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(Sometimes it's difficult to know where history stops and government and politics begin. My personal definition is that an event moves into history when it becomes too late to do much about it.)
While I enjoy what might be called ordinary or conventional history, it's most interesting to explore history with certain special characteristics. This doesn't mean that ordinary history doesn't have these features, but rather that they're usually missing. I guess another way of putting it, these are the qualities that make for good history.
One of these is an exploration of what life was like for ordinary people, or maybe for some special class of people. Usually, we read about the lives of royalty or of the rich and powerful. What about the rest? What was life like, not only for the commoners, but also for soldiers or farmers or slaves?
Another thing usually missing from history books is analysis from multiple points of view. Some writers do a little of this, but it's not that common. For example, many of us were taught that the English Civil War was about religion and also about power struggle between two poorly-described groups, with a brief mention of a few other factors thrown in to make it sound balanced. But I've seen interesting analyses based on class structure, on economics, and on other factors. It takes more than one perspective to see the whole situation.
Some of the best reading comes from historians willing to go against the grain completely. For example, Gavin Menzies has written a couple of books, well researched, that assert that a Chinese fleet from the early Ming Dynasty travelled around the world, and later there was a voyage to Italy which, though it didn't make it into the usual record, had a significant impact on European history. He concludes, among other things, that Colombus had use of a chart based on Chinese charts, and posits the route by which the Chinese information made it to Columbus by way of Columbus' brother. Menzies was in the British Navy, and even goes to great length to explain how the Chinese fleet would have been able to navigate given the technology available to it. It's a radical set of claims, but well documented and supported. I've read some of his detractors, who dispute his theories, but most of them attack only small portions of what he said, and usually misquote or misunderstand him. Good stuff!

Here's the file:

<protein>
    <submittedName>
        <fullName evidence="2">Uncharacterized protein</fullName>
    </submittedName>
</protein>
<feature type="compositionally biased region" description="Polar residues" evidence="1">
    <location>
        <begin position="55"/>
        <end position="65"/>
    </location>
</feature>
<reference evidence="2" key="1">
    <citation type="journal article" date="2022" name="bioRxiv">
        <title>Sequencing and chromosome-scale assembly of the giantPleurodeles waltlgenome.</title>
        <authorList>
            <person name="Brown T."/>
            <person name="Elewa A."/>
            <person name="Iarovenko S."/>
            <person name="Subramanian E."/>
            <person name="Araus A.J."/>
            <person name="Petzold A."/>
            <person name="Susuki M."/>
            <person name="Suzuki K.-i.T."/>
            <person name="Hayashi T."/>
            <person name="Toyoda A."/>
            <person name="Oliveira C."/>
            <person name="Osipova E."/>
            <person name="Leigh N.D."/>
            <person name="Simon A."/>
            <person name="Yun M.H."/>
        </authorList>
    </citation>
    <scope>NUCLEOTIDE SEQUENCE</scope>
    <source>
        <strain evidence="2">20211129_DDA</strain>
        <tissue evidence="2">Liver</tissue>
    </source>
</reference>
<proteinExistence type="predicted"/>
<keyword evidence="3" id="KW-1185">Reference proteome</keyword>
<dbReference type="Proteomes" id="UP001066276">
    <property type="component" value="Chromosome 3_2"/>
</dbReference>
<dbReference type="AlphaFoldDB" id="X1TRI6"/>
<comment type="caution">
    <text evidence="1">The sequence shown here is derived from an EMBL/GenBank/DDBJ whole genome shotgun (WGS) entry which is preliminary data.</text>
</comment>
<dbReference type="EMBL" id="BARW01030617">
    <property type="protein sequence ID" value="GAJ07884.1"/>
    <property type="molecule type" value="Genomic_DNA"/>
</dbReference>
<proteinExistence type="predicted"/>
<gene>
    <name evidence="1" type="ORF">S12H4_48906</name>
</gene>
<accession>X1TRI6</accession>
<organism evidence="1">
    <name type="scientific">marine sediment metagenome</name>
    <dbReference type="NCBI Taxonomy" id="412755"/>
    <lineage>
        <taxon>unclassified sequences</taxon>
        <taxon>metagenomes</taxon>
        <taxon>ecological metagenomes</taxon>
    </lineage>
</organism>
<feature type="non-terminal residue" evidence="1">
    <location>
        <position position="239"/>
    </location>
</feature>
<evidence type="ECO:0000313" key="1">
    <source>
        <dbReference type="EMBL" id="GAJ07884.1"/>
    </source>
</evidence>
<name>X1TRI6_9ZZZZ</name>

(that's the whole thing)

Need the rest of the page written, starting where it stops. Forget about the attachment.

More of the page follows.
Another genre of history that's thought provoking and fun to read comes from new perspectives on events. For example, Charles C Mann has written a pair of books, 1491 and 1493, looking at the Americas before the arrival of Columbus, and at the impact of his discoveries on both the New World and the Old World. It includes a lot of material from archaeology that wasn't known until the 20th Century, and which hasn't yet made it into many history books. After reading them, you'll never look at the Indians the same way.
There's another category we might call “quasi-history”. I'm going to add two cases, I only learned about them in 2016, but the debate has been going on for years and I just didn't know it. As it turns out, there's no contemporaneous historical evidence that either Jesus or Mohammed actually existed. We have no evidence of either of them from the times they supposedly lived: no one at the time wrote about them, there are no tangible artefacts, no records from them or from anyone then who even mentioned them. All we have a writings and artefacts which showed up a considerable time later, depending on oral tradition. That doesn't mean they didn't live and walk the earth, but a lot of historians, it seems, put them into the category of myth, and don't believe they even existed. Wow. As you might imagine, there's a lot of heated discussion and argument about these things. I'm reading some books on this topic, and plan to review them when I've finished.
Finally, there are those books which delve into material which has been overlooked, forgotten, suppressed, or sometimes just dropped into the memory hole. Often, this is recent history, and might just as easily be classified under politics or government. It doesn't have to be forbidden or disputed material to be interesting. For example, the imperial ventures of the United States beginning especially after the Civil War are well documented but often neglected, as are details of the Russian Revolution. Usually, the school books give just a few paragraphs to the Mongol empire, or to pre-colonial Africa — or, for that matter, to colonial Africa — but these topics are worth the lengthier treatment that some writers give to them.
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